Thursday, November 23, 2006


Bill Knight, locally of MDRA-fame, asked if I'd post a story he wrote on my blog.

Happy Thanksgiving!

A scary running tradition

Even though Halloween is safely behind us for another
year, a small group of metro-based runners are
reluctant to let go of that fun-loving spirit. For
upwards of 20 years the Minnehaha Marathoners (MM'ers)
running club has participated in a 5k race in Anoka.
That suburb, over a long weekend, becomes the
self-proclaimed Halloween Capitol of the World. And
why is this of any importance? I mean there are some
1,100 other runners in various stages of Halloween
garb running down Main Street in Anoka for this race.
While that is true, there is only one 60-foot-long
centipede powered by 26 legs.

So what exactly is a running centipede? Well, if you
have never seen the "'pede" in action, imagine a green
and gold piece of cloth, 60 feet long, about 6 feet
wide, with 13 holes cut down the centerline. Then
picture 13 people lined up nose-to-tail, about five
feet apart. As each person slips under the cloth,
putting his or her head through a hole, something
magical happens at that moment ("TA-DA") as club
members and any running friends become the Minnehaha
Marathoner Centipede. The 'pede is "all show and slow
go" so be prepared to watch the runners flaunt it a
bit, while they throttle back to about 11 minutes a

MM'ers 'pede packs fun and speed

Typically, the MM'ers' centipede does just two runs a
year. One is the St. Paul Winter Carnival 5k race and
the other is the Anoka event. Shortly after crossing
the finish line last October, the 'pede gave a rare
interview talking about the event and the race.

"Yaaaah, that was a fun run and a fast one for all of
my legs," said the Minnehaha Marathoner centipede.

Led by the MM'ers veteran whistle blower, Tom Huberty,
the 'pede once again set eye balls a scannin' and
tongues a waggin' throughout most of southern Anoka
County ("pardon the grammar, ya all") for the running
of what was officially called the 21st Annual Anoka
Halloween Gray Ghost 5k Run and One Mile Fitness Walk.
(Whew!) The other "legs" giving life to the 'pede that
day were Lee Trelstad, Al Larson, Linda Sheppard,
Nancy Carlson, Bill Knight, and Cliff Janney, all
running club members. Special invited "legs" were
Leigh Bailey, David Janney and Nancy Johnson-Maloney.
The 'pede expressed gratitude to all those legs.

As soon as Huberty led the 'pede out the side door of
the Franklin Junior High School, a hushed rumbling
could be heard among the pedestrian spectators and
assembled runners craning their necks and elbowing up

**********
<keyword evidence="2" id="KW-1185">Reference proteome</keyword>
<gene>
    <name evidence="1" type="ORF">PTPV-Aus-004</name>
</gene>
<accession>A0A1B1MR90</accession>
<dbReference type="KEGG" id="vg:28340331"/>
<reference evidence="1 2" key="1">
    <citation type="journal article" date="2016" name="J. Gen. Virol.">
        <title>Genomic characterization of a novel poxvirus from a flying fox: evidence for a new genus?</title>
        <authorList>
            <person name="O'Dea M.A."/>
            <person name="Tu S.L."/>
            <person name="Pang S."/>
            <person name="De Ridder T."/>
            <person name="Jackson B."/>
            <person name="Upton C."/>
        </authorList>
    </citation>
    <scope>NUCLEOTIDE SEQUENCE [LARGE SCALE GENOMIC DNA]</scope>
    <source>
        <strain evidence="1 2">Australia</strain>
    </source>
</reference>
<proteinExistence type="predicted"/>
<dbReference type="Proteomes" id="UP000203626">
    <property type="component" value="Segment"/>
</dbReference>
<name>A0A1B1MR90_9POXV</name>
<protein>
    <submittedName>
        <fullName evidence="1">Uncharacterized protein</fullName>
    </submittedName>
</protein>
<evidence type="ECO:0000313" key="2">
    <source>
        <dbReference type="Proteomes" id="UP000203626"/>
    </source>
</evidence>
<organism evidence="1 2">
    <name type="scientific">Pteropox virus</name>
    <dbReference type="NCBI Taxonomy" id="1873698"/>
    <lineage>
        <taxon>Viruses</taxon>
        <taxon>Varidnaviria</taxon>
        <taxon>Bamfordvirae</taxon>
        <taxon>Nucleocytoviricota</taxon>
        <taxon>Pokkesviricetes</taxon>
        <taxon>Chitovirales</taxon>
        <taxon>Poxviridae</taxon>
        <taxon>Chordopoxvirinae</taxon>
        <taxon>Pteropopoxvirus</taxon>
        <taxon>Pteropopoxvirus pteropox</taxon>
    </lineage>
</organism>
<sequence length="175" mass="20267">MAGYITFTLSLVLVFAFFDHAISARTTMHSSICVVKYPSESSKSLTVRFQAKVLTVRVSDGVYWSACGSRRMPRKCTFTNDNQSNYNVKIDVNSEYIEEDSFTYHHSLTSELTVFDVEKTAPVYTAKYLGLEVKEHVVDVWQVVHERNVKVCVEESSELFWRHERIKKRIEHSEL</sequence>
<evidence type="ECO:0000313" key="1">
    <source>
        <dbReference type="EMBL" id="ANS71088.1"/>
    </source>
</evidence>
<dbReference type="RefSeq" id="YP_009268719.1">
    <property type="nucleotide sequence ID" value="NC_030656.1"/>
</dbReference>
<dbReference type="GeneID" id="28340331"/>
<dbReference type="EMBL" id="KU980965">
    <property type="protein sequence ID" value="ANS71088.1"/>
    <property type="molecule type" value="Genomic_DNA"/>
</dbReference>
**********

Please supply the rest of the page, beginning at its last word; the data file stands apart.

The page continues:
to their tippy-toes to see this 60 foot long beauty.

"I really wasn't ready for that reaction since I've
been, well, kinda folded over and crunched into a blue
workout bag since last February," the pede said. "But
yah know, the crowd, well they began a smilin' and
then there was that geeeorgeous sun up on high. I
could hear jus a little hootin' and then, first thing
yah know, I was getting ready for SHOW TIME. Oh,
please excuse me for a shoutin'." the pede said.

Huberty and friends first warmed up some 50 feet in
front of the starting line with a slow, modest leechy
turn for the assembled eyeballs. It's a club tradition
for the 'pede leader to carry a whistle that is used
to alert all the legs of an upcoming maneuver. When
the leader turns and the legs follow, the 'pede forms
a large running circle. Turning in the opposite
direction the leader unwinds the' pede.

Warmed up and with a confident grace, the 'pede parted
the sea of runners, taking a position with other
"back-of-the-packers." There a late addition from the
crowd, Cliff Anderson, who said he was not related to
the Anoka politician with the same name (thanks
Cliff), jumped in to bring up the rear of the 'pede.

By most accounts the 'pede set off on a quick pace
down Main Street before the assembled crowds on the
curbs. Thousands of people come out each year just to
see the 'pede zigzag down the street and many of them
stay for a parade held right after the race.

"But I gotta hand it to that good ole boy," the pede
said, giving a verbal nod to Huberty. "When the crowds
were two and three and four deep up from behind the
curb, wha we jus throttled back. Give 'em what they
came to see-A SHOW. Oh, excuse me for a shoutin'. Give
'em the candy we had, jus for the kids, and the love
we had for them hobby cops, dumb enough to, er, ah, I
mean cooourageous enough to stand in the street."

The 'pede was referencing the crowd-pleasing leechy
turns performed around the "volunteers in blue" and
the tossing of wrapped candy to the scores of young
urchins holding down the curbs.

"Whall, almost all of my legs and arms got that gig
done right," the pede said. "But maybe Al is still jus
a kid at heart." The pede noticed that MM club
president Al Larson was not throwing all of his candy
to the kids.

"I'm concerned about the kids and of course their
teeth," Larson said. "Besides, those chocolate mints
were really good."

Lighter without the candy and not encumbered by the
crowds and those tempting slow-to-move public
servants, the pede encouraged Huberty to pick up the
pace, resulting in one of the better Anoka showings: a
fine time (for the 'pede) of 38 minutes and change was

No comments: